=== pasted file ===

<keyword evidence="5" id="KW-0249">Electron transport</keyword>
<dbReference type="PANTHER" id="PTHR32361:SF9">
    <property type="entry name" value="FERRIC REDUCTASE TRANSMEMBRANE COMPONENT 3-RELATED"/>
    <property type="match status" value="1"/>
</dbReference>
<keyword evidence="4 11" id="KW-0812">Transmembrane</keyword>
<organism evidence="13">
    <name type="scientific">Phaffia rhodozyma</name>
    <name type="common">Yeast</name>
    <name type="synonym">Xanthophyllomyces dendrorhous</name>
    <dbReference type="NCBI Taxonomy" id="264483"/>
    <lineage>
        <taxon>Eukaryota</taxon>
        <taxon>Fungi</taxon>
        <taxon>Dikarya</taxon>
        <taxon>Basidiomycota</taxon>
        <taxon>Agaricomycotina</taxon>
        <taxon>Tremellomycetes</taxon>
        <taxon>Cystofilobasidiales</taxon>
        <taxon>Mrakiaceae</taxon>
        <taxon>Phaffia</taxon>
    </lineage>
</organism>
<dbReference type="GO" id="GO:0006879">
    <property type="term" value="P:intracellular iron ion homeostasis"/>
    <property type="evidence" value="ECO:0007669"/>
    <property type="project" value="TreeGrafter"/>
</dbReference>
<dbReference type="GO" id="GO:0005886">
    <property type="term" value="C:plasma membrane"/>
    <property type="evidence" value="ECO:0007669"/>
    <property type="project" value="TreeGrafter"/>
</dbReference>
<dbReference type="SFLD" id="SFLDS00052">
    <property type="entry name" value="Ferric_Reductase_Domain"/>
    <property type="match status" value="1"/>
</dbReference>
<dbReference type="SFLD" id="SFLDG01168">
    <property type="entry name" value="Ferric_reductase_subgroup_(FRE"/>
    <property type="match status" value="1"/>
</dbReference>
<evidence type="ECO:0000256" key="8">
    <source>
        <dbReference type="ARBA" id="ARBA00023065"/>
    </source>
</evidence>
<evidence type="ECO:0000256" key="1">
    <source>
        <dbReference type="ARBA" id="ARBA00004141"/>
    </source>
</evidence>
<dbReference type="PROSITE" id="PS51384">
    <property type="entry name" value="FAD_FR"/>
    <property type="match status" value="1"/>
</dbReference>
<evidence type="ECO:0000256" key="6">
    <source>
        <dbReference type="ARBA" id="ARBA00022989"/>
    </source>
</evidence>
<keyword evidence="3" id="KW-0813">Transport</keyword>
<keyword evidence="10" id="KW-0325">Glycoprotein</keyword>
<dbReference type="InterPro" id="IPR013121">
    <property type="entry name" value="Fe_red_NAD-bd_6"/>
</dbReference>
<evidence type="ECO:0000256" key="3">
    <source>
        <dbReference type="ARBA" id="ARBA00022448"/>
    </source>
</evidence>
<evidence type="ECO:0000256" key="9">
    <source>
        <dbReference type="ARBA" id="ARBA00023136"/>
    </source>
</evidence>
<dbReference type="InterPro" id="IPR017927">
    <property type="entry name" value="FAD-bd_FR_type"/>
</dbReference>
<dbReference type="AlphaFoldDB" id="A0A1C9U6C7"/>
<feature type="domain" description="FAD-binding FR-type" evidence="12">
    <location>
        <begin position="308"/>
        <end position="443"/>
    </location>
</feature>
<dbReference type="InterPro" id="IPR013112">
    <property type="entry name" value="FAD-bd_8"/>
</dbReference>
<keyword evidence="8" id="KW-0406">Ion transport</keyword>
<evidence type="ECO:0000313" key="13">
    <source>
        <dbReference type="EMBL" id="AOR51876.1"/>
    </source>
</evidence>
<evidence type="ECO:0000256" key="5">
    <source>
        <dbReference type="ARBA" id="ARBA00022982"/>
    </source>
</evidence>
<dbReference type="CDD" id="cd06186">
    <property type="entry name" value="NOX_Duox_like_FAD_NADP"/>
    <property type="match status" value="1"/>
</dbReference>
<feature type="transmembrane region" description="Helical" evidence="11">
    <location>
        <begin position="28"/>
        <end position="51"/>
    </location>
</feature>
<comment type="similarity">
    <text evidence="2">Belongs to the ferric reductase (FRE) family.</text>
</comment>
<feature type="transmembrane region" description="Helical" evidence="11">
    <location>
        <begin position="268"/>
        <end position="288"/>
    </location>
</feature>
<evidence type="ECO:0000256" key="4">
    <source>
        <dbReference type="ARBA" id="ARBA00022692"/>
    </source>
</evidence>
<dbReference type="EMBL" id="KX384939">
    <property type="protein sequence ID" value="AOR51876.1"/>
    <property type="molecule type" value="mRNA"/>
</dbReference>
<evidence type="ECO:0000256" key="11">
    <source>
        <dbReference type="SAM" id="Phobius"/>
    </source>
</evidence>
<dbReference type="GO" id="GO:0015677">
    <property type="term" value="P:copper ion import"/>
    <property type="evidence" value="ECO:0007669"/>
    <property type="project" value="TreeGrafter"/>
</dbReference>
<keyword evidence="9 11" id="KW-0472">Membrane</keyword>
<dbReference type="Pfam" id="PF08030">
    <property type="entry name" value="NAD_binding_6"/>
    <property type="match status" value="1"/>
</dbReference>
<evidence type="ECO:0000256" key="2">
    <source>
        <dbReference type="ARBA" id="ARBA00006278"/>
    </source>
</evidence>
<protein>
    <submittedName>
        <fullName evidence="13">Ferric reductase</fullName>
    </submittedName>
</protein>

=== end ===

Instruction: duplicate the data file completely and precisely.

<keyword evidence="5" id="KW-0249">Electron transport</keyword>
<dbReference type="PANTHER" id="PTHR32361:SF9">
    <property type="entry name" value="FERRIC REDUCTASE TRANSMEMBRANE COMPONENT 3-RELATED"/>
    <property type="match status" value="1"/>
</dbReference>
<keyword evidence="4 11" id="KW-0812">Transmembrane</keyword>
<organism evidence="13">
    <name type="scientific">Phaffia rhodozyma</name>
    <name type="common">Yeast</name>
    <name type="synonym">Xanthophyllomyces dendrorhous</name>
    <dbReference type="NCBI Taxonomy" id="264483"/>
    <lineage>
        <taxon>Eukaryota</taxon>
        <taxon>Fungi</taxon>
        <taxon>Dikarya</taxon>
        <taxon>Basidiomycota</taxon>
        <taxon>Agaricomycotina</taxon>
        <taxon>Tremellomycetes</taxon>
        <taxon>Cystofilobasidiales</taxon>
        <taxon>Mrakiaceae</taxon>
        <taxon>Phaffia</taxon>
    </lineage>
</organism>
<dbReference type="GO" id="GO:0006879">
    <property type="term" value="P:intracellular iron ion homeostasis"/>
    <property type="evidence" value="ECO:0007669"/>
    <property type="project" value="TreeGrafter"/>
</dbReference>
<dbReference type="GO" id="GO:0005886">
    <property type="term" value="C:plasma membrane"/>
    <property type="evidence" value="ECO:0007669"/>
    <property type="project" value="TreeGrafter"/>
</dbReference>
<dbReference type="SFLD" id="SFLDS00052">
    <property type="entry name" value="Ferric_Reductase_Domain"/>
    <property type="match status" value="1"/>
</dbReference>
<dbReference type="SFLD" id="SFLDG01168">
    <property type="entry name" value="Ferric_reductase_subgroup_(FRE"/>
    <property type="match status" value="1"/>
</dbReference>
<evidence type="ECO:0000256" key="8">
    <source>
        <dbReference type="ARBA" id="ARBA00023065"/>
    </source>
</evidence>
<evidence type="ECO:0000256" key="1">
    <source>
        <dbReference type="ARBA" id="ARBA00004141"/>
    </source>
</evidence>
<dbReference type="PROSITE" id="PS51384">
    <property type="entry name" value="FAD_FR"/>
    <property type="match status" value="1"/>
</dbReference>
<evidence type="ECO:0000256" key="6">
    <source>
        <dbReference type="ARBA" id="ARBA00022989"/>
    </source>
</evidence>
<keyword evidence="3" id="KW-0813">Transport</keyword>
<keyword evidence="10" id="KW-0325">Glycoprotein</keyword>
<dbReference type="InterPro" id="IPR013121">
    <property type="entry name" value="Fe_red_NAD-bd_6"/>
</dbReference>
<evidence type="ECO:0000256" key="3">
    <source>
        <dbReference type="ARBA" id="ARBA00022448"/>
    </source>
</evidence>
<evidence type="ECO:0000256" key="9">
    <source>
        <dbReference type="ARBA" id="ARBA00023136"/>
    </source>
</evidence>
<dbReference type="InterPro" id="IPR017927">
    <property type="entry name" value="FAD-bd_FR_type"/>
</dbReference>
<dbReference type="AlphaFoldDB" id="A0A1C9U6C7"/>
<feature type="domain" description="FAD-binding FR-type" evidence="12">
    <location>
        <begin position="308"/>
        <end position="443"/>
    </location>
</feature>
<dbReference type="InterPro" id="IPR013112">
    <property type="entry name" value="FAD-bd_8"/>
</dbReference>
<keyword evidence="8" id="KW-0406">Ion transport</keyword>
<evidence type="ECO:0000313" key="13">
    <source>
        <dbReference type="EMBL" id="AOR51876.1"/>
    </source>
</evidence>
<evidence type="ECO:0000256" key="5">
    <source>
        <dbReference type="ARBA" id="ARBA00022982"/>
    </source>
</evidence>
<dbReference type="CDD" id="cd06186">
    <property type="entry name" value="NOX_Duox_like_FAD_NADP"/>
    <property type="match status" value="1"/>
</dbReference>
<feature type="transmembrane region" description="Helical" evidence="11">
    <location>
        <begin position="28"/>
        <end position="51"/>
    </location>
</feature>
<comment type="similarity">
    <text evidence="2">Belongs to the ferric reductase (FRE) family.</text>
</comment>
<feature type="transmembrane region" description="Helical" evidence="11">
    <location>
        <begin position="268"/>
        <end position="288"/>
    </location>
</feature>
<evidence type="ECO:0000256" key="4">
    <source>
        <dbReference type="ARBA" id="ARBA00022692"/>
    </source>
</evidence>
<dbReference type="EMBL" id="KX384939">
    <property type="protein sequence ID" value="AOR51876.1"/>
    <property type="molecule type" value="mRNA"/>
</dbReference>
<evidence type="ECO:0000256" key="11">
    <source>
        <dbReference type="SAM" id="Phobius"/>
    </source>
</evidence>
<dbReference type="GO" id="GO:0015677">
    <property type="term" value="P:copper ion import"/>
    <property type="evidence" value="ECO:0007669"/>
    <property type="project" value="TreeGrafter"/>
</dbReference>
<keyword evidence="9 11" id="KW-0472">Membrane</keyword>
<dbReference type="Pfam" id="PF08030">
    <property type="entry name" value="NAD_binding_6"/>
    <property type="match status" value="1"/>
</dbReference>
<evidence type="ECO:0000256" key="2">
    <source>
        <dbReference type="ARBA" id="ARBA00006278"/>
    </source>
</evidence>
<protein>
    <submittedName>
        <fullName evidence="13">Ferric reductase</fullName>
    </submittedName>
</protein>